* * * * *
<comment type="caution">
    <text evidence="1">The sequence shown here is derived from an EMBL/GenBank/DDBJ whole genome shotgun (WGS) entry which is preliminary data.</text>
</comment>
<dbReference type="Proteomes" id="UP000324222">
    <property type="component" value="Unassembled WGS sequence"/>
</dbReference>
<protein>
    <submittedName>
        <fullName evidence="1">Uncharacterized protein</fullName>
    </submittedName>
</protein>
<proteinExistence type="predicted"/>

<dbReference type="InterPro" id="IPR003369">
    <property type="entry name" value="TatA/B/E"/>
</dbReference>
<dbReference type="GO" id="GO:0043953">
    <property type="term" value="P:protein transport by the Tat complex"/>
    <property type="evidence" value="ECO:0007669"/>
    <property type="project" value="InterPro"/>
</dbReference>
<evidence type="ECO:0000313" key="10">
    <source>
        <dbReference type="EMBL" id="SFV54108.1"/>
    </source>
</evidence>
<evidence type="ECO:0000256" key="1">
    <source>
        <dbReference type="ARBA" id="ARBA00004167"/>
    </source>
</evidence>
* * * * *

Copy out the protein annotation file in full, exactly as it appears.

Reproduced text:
<comment type="caution">
    <text evidence="1">The sequence shown here is derived from an EMBL/GenBank/DDBJ whole genome shotgun (WGS) entry which is preliminary data.</text>
</comment>
<dbReference type="Proteomes" id="UP000324222">
    <property type="component" value="Unassembled WGS sequence"/>
</dbReference>
<protein>
    <submittedName>
        <fullName evidence="1">Uncharacterized protein</fullName>
    </submittedName>
</protein>
<proteinExistence type="predicted"/>

<dbReference type="InterPro" id="IPR003369">
    <property type="entry name" value="TatA/B/E"/>
</dbReference>
<dbReference type="GO" id="GO:0043953">
    <property type="term" value="P:protein transport by the Tat complex"/>
    <property type="evidence" value="ECO:0007669"/>
    <property type="project" value="InterPro"/>
</dbReference>
<evidence type="ECO:0000313" key="10">
    <source>
        <dbReference type="EMBL" id="SFV54108.1"/>
    </source>
</evidence>
<evidence type="ECO:0000256" key="1">
    <source>
        <dbReference type="ARBA" id="ARBA00004167"/>
    </source>
</evidence>